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Satellite altimetry data showing rate of sea level rise  (Source: University of Colorado, Boulder)
World's oceans rise slower since 2005, fail to display predicted accelerating trend.

Satellite altimetry data indicates that the rate at which the world's oceans are rising has slowed significantly since 2005. Before the decrease, sea level had been rising by more than 3mm/year, which corresponds to an increase of about one foot per century. Since 2005, however, the rate has been closer to 2mm/year.

The decrease is significant as global climate models predict sea level rise to accelerate as atmospheric CO2 continues to increase. In the 1990s, when such acceleration appeared to be occurring, some scientists pointed to it as confirmation the models were operating correctly.

Sea level rise was calculated from altimetry data from the TOPEX/Poseidon and Jason-1 satellite missions, published by the University of Colorado, Boulder.

Dr. James Choe, a research associate with the University of Colorado, says the decrease is temporary. "Interannual variations often cause the rate to rise or fall", he says. Choe believes an accelerating trend will reappear within the next few years. Oceanographer Gary Mitchum of the University of South Florida, says making any judgement from the limited data available is "statistically so uncertain as to be meaningless".

Others disagree. Dr. Vincent Gray, a New Zealand based climatologist and expert reviewer for the IPCC, believes that the accelerated trends seen earlier were simply an artifact of poor measurements. "The satellite system has undoubtedly shown a rise since 1992, but it has leveled off", he tells DailyTech. "They had some bad calibration errors at the beginning."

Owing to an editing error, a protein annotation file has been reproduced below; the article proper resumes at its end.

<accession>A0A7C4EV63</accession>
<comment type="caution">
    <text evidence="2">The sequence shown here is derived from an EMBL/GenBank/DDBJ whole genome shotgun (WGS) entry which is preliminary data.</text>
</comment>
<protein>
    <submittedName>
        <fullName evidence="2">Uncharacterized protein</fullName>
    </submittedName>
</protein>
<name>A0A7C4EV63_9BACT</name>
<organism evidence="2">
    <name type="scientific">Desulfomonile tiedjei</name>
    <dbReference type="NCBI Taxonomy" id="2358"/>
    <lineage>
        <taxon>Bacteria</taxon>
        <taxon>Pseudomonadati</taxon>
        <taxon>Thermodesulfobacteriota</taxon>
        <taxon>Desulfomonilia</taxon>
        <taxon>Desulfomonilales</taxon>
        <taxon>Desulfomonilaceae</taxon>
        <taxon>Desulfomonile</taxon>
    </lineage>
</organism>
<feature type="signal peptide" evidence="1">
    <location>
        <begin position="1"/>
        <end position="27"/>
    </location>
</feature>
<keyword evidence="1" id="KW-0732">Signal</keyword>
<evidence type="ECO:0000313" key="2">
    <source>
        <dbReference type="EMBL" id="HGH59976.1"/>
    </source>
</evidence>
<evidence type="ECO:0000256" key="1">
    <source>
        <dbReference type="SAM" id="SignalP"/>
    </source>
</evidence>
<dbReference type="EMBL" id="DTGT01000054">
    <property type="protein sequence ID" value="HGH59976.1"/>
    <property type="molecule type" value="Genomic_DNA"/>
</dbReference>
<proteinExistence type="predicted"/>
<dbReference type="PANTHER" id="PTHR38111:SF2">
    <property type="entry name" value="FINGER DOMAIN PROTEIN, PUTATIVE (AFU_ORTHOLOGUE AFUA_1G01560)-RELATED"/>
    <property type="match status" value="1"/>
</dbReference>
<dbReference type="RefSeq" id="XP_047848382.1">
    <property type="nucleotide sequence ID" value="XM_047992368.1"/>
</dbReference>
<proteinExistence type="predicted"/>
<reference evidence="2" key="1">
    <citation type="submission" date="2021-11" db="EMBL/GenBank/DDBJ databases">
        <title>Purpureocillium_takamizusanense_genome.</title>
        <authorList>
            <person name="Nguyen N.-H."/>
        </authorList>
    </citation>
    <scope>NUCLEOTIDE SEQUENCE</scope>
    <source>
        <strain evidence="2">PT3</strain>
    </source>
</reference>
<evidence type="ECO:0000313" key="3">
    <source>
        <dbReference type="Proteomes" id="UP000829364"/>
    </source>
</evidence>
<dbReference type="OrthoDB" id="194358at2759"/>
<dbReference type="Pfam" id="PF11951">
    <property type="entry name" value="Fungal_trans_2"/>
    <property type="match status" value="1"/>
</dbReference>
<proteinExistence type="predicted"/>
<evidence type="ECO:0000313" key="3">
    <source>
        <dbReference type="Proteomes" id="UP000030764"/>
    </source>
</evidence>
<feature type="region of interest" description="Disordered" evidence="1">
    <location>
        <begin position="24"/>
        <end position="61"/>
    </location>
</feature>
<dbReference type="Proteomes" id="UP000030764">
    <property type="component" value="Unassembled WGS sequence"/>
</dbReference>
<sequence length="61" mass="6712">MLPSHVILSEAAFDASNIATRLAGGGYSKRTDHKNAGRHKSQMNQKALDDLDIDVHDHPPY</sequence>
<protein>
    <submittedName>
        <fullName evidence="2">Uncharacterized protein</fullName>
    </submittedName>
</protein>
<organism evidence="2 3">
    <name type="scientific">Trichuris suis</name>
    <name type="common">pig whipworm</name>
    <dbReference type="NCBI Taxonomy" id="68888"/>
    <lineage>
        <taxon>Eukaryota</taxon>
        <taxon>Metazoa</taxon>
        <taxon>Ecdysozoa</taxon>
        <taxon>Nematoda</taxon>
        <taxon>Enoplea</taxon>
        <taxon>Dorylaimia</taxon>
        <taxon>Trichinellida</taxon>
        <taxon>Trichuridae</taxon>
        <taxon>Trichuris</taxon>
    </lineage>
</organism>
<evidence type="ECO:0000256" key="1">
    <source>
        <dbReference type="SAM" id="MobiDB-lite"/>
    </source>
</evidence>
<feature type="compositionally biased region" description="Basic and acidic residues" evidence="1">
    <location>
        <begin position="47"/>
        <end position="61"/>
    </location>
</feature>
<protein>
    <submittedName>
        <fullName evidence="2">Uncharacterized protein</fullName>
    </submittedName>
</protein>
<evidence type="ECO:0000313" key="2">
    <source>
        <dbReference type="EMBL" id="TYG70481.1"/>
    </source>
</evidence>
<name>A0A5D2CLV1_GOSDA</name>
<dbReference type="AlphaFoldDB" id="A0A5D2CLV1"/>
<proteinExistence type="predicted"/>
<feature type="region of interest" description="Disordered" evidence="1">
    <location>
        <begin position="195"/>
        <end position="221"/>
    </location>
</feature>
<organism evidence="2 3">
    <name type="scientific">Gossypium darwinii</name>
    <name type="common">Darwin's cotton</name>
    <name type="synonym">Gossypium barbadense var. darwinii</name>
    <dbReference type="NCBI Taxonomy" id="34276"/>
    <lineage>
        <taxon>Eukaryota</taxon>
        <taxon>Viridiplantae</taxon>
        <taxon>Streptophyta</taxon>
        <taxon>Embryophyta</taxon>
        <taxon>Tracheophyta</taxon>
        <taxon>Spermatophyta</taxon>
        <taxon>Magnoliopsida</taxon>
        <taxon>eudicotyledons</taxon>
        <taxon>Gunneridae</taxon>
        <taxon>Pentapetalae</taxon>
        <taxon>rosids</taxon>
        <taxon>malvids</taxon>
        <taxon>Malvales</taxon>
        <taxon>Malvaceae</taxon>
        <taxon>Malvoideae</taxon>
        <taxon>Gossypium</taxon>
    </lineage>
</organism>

Gray points to a study done by Flanders University using tide gauges which, he says, measured no perceptible increase in sea level over its entire 15 year period.

Sea level has been rising since the end of the last ice age, some 20,000 years ago. During an episode known as "Meltwater Pulse 1A", the world's oceans rose by more than 5 meters per century, a rate about 20 times faster than the current increase.

TOPEX/Poseidon was launched by NASA in 1992, and collected data until 2005. In 2001, NASA and France's Centre National d'Études Spatiales (CNES) launched its follow-up mission, Jason-1.

Jason-2 was launched in June of this year.

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RE: Talk about statistically insignificant...
By omnicronx on 12/15/2008 11:13:42 AM , Rating: 1
FT is there anything in the world that is not the fault of the left? Aside from this, your post is pretty much dead on..

RE: Talk about statistically insignificant...
By FITCamaro on 12/15/2008 12:01:13 PM , Rating: 5
Economic progress.

By mjitg on 12/15/2008 12:09:47 PM , Rating: 2
lol, good comeback

By mezman on 12/15/2008 2:59:03 PM , Rating: 2

By Headfoot on 12/15/2008 4:48:17 PM , Rating: 2
6 this!!!!

RE: Talk about statistically insignificant...
By foolsgambit11 on 12/15/2008 8:13:21 PM , Rating: 2
Haha. I get it, because to the left, economic progress is bad, so it's somebody's 'fault'.....

GDP grows more during Democratic administrations. It grows more when Democrats control Congress. Unemployment is lower. Productivity gains are greater. Which part of economic progress were you referring to?

RE: Talk about statistically insignificant...
By Goty on 12/15/2008 8:46:58 PM , Rating: 2
Probably the "progress" where the GDP goes up but the expendable income per capita goes down.

By foolsgambit11 on 12/15/2008 9:28:41 PM , Rating: 2
That's only tangentially related to 'economic progress'. Expendable income is a factor in economic development, but it isn't the only factor. Besides which, I can't find any historical data on expendable income. I can find data that the federal tax burden generally has gone up or remained stable under Democrats, and gone down or remained stable under Republicans, but federal taxes are only one component of expendable income, and the total sweep of tax changes in the last 50 years amounts to about 5% of the average family's income. Changes in housing prices are probably of greater variance, for instance.